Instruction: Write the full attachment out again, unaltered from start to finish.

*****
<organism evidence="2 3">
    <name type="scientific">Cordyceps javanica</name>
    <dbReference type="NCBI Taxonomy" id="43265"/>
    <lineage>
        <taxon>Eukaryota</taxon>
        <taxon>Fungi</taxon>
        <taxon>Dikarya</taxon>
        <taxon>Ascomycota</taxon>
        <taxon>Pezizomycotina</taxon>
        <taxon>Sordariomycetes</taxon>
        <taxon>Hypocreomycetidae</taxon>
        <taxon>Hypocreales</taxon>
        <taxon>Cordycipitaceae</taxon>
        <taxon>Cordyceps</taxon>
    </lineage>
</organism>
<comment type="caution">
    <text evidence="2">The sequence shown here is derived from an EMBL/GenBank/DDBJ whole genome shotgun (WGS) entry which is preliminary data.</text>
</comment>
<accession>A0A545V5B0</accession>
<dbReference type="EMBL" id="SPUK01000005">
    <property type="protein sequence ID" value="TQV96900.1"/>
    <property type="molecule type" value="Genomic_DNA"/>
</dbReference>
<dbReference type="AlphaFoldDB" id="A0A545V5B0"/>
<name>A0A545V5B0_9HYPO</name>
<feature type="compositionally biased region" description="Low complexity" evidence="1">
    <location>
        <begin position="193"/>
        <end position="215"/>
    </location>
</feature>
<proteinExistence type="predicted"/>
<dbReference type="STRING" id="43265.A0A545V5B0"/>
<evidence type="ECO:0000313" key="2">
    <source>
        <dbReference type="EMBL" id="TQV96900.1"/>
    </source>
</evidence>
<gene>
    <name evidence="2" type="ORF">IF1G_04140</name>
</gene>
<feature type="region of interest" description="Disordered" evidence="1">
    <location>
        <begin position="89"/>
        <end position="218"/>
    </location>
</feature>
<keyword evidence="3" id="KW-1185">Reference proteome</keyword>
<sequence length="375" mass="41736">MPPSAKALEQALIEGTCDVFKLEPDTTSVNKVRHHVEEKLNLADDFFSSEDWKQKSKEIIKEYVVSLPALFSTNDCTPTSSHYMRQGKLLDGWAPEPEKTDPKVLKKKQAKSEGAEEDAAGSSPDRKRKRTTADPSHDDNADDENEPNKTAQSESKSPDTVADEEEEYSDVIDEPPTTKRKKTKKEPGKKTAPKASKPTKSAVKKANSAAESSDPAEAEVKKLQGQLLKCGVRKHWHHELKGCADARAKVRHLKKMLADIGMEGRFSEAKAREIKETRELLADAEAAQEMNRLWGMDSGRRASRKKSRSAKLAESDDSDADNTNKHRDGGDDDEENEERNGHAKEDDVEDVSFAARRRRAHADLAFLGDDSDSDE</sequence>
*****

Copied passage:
<organism evidence="2 3">
    <name type="scientific">Cordyceps javanica</name>
    <dbReference type="NCBI Taxonomy" id="43265"/>
    <lineage>
        <taxon>Eukaryota</taxon>
        <taxon>Fungi</taxon>
        <taxon>Dikarya</taxon>
        <taxon>Ascomycota</taxon>
        <taxon>Pezizomycotina</taxon>
        <taxon>Sordariomycetes</taxon>
        <taxon>Hypocreomycetidae</taxon>
        <taxon>Hypocreales</taxon>
        <taxon>Cordycipitaceae</taxon>
        <taxon>Cordyceps</taxon>
    </lineage>
</organism>
<comment type="caution">
    <text evidence="2">The sequence shown here is derived from an EMBL/GenBank/DDBJ whole genome shotgun (WGS) entry which is preliminary data.</text>
</comment>
<accession>A0A545V5B0</accession>
<dbReference type="EMBL" id="SPUK01000005">
    <property type="protein sequence ID" value="TQV96900.1"/>
    <property type="molecule type" value="Genomic_DNA"/>
</dbReference>
<dbReference type="AlphaFoldDB" id="A0A545V5B0"/>
<name>A0A545V5B0_9HYPO</name>
<feature type="compositionally biased region" description="Low complexity" evidence="1">
    <location>
        <begin position="193"/>
        <end position="215"/>
    </location>
</feature>
<proteinExistence type="predicted"/>
<dbReference type="STRING" id="43265.A0A545V5B0"/>
<evidence type="ECO:0000313" key="2">
    <source>
        <dbReference type="EMBL" id="TQV96900.1"/>
    </source>
</evidence>
<gene>
    <name evidence="2" type="ORF">IF1G_04140</name>
</gene>
<feature type="region of interest" description="Disordered" evidence="1">
    <location>
        <begin position="89"/>
        <end position="218"/>
    </location>
</feature>
<keyword evidence="3" id="KW-1185">Reference proteome</keyword>
<sequence length="375" mass="41736">MPPSAKALEQALIEGTCDVFKLEPDTTSVNKVRHHVEEKLNLADDFFSSEDWKQKSKEIIKEYVVSLPALFSTNDCTPTSSHYMRQGKLLDGWAPEPEKTDPKVLKKKQAKSEGAEEDAAGSSPDRKRKRTTADPSHDDNADDENEPNKTAQSESKSPDTVADEEEEYSDVIDEPPTTKRKKTKKEPGKKTAPKASKPTKSAVKKANSAAESSDPAEAEVKKLQGQLLKCGVRKHWHHELKGCADARAKVRHLKKMLADIGMEGRFSEAKAREIKETRELLADAEAAQEMNRLWGMDSGRRASRKKSRSAKLAESDDSDADNTNKHRDGGDDDEENEERNGHAKEDDVEDVSFAARRRRAHADLAFLGDDSDSDE</sequence>